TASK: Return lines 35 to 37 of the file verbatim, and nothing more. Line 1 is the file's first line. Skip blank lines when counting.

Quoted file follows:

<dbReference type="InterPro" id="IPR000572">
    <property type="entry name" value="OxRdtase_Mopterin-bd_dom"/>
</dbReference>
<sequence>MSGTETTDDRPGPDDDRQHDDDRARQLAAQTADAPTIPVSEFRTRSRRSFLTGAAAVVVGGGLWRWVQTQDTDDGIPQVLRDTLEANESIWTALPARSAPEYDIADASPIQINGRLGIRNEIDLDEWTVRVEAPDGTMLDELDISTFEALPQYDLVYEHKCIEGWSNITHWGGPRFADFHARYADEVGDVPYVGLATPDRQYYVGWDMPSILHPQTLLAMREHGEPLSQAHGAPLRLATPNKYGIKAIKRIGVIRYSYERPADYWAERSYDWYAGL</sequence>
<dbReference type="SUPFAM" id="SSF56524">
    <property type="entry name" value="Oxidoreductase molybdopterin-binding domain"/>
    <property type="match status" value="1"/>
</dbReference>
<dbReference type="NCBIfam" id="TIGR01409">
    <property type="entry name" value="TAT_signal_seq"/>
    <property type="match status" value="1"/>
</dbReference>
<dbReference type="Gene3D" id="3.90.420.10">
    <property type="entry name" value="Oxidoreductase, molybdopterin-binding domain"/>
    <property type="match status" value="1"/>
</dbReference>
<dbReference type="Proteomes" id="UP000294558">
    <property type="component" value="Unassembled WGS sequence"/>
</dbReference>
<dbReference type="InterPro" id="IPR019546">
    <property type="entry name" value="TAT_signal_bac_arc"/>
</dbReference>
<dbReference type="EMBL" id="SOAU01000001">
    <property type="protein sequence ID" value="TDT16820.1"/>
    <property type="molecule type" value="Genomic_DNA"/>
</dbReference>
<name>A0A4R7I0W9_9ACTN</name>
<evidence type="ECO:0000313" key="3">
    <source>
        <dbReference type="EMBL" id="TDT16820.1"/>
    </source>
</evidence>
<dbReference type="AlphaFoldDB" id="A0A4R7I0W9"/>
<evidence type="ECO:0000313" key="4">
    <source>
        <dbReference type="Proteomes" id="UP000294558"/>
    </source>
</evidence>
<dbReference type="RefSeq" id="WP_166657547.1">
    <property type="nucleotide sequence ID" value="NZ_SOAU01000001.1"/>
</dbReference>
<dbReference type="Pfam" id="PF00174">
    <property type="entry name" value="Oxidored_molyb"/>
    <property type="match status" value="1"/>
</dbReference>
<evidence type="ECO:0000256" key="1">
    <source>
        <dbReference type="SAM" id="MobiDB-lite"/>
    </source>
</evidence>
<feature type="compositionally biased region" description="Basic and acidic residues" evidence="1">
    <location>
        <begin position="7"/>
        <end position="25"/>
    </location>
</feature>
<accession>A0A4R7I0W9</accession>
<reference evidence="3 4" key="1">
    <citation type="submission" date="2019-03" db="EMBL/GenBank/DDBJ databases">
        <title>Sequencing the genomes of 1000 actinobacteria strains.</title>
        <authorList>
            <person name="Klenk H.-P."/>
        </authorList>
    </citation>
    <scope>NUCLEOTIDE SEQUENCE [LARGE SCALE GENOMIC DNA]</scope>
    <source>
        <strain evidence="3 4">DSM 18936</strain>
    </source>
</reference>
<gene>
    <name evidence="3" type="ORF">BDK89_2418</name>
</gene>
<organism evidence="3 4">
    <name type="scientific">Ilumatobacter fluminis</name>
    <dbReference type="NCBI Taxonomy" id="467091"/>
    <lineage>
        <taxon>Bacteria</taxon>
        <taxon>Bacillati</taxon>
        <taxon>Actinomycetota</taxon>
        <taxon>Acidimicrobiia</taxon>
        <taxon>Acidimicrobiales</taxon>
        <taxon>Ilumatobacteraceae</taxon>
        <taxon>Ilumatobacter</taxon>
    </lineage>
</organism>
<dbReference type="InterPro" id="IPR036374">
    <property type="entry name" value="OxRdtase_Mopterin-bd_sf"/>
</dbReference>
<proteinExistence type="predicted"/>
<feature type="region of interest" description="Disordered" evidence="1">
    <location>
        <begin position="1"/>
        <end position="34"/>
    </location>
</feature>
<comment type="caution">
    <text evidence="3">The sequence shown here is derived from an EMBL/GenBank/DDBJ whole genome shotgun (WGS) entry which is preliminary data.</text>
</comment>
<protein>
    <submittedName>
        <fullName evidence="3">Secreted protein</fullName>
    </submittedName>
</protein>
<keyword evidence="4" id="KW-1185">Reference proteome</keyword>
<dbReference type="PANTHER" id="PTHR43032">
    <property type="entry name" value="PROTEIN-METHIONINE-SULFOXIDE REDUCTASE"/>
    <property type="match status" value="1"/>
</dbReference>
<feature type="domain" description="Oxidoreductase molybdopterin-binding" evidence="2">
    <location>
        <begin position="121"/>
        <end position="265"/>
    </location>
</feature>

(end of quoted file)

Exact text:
    <source>
        <dbReference type="Proteomes" id="UP000294558"/>
    </source>